As I was trying to explain before, there is no doubt that some pieces of the law represent greater cost to the insurance companies which we would then expect to see passed on to employers. There are other parts that reduce costs though (again, working with health care providers to reduce costs, and the rule about the min% of the price that needs to be paid out in premiums, increased access to preventative care, et cetera) that will turn around and lower the price. Then there are all of the different tax credits and even exemptions that employers can take advantage of. It's a complex issue, and I've yet to see any concrete numbers - I've seen estimates that say it may cost families up to $2100 per year more, and others that say it could save employers as much as $3000 per employee per year. The numbers are all over the place.
The two things I am pretty sure of:
1. Nothing has changed between Nov 5 and today. I firmly believe that CEOS and owners (who all just so happen to be republican) doing highly publicized layoffs based solely on Obama winning the election are, to put it bluntly, grandstanding.
2. I cannot imagine that, for something like pizza where it seems like it always costs something different anyway, raising the price from (for example) $12.95 to $13.10 is going to make a huge dent in sales. I just can't see it. Am I the only person who can't name, to within 15 cents, exactly what a restaurant/delivery meal for my family will cost? Like I can name a ball park range - "Around $15 bucks or $20 bucks" but I would NEVER be able to call it within 15 cents to even know if they raised the prices. Surely I'm not the only one that is that unobservant...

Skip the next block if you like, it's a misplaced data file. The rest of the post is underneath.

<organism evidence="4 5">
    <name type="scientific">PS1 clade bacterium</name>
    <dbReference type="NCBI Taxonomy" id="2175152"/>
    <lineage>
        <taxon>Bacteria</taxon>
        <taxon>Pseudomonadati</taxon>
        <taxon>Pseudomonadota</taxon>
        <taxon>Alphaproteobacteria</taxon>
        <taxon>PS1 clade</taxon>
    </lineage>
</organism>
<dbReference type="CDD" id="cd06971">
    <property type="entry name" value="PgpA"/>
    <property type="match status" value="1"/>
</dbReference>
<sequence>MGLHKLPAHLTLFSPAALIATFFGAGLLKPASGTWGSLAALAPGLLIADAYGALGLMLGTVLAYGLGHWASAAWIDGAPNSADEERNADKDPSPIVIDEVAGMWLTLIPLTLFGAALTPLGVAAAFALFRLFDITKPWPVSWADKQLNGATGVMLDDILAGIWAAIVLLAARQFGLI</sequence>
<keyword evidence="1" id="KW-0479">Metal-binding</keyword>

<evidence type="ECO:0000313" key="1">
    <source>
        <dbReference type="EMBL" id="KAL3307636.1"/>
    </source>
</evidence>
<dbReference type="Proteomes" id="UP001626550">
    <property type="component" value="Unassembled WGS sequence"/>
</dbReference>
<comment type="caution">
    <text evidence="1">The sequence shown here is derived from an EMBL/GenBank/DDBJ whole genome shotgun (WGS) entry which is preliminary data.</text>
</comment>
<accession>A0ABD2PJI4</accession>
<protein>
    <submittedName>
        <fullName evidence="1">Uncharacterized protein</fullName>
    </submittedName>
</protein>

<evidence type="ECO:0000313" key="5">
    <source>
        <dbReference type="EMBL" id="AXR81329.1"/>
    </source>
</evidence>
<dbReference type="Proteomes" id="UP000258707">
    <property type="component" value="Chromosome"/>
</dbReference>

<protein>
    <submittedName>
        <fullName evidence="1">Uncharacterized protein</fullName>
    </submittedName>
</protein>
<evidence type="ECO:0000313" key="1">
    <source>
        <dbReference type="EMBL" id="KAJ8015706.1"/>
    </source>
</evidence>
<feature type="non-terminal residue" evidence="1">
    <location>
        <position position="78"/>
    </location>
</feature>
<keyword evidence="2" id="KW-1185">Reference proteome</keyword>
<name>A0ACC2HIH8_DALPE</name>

Last edited by Alissa_Sal; 11-11-2012 at 06:53 PM.
DH-Aug 30th 1997 Josiah - 6/3/02 Isaac 7/31/03
But to echo Alissa...what has changed in 5 days? All of a sudden, despite not knowing true costs, everyone is closing and this can blamed on NHCR?
The problems I have with that are two-fold
a) Again, I'm assuming that these decisions are being made without a lot of hard numbers since the hard numbers on projected impact are hard to come by at this point. I'm a big fan of both people and businesses making informed decisions based on actually sitting down and crunching the numbers rather than just deciding based on....gut? I guess? Over a year out and short of good strong analysis, it seems premature and purely reactionary to start firing people.
b) Even if Romney had been elected, there was no guarantee that Obamacare would have been overturned. Again, I know he promised to do it, but realistically, how? The Supreme Court already proved that they wouldn't rule it out, and Dems control the Senate, so realistically speaking, how was he going to accomplish that? Also, he himself had agreed with some of the most costly pieces (according to what he said in the debates anyway) like ensuring that insurance companies could not deny people with pre-existing conditions, so who is to say that whatever his Administration came up with would have been any cheaper, even if they had somehow magicked Obamacare away and replaced it with their own plan.
The whole thing just seems to me to based on fuzzy logic and even fuzzier numbers.
Last edited by Alissa_Sal; 11-11-2012 at 07:49 PM.
B. I agree that it is failed logic that Romney overturn Obamacare because his State also has universal healthcare. The hope was that he would try though. It was also not known before the election who would control the Senate.
Man, all I know is, I hope my company either decides they don't really need my position before they ever decide to lay me off instead of just guessing that they may not need me or that perhaps my position isn't affordable.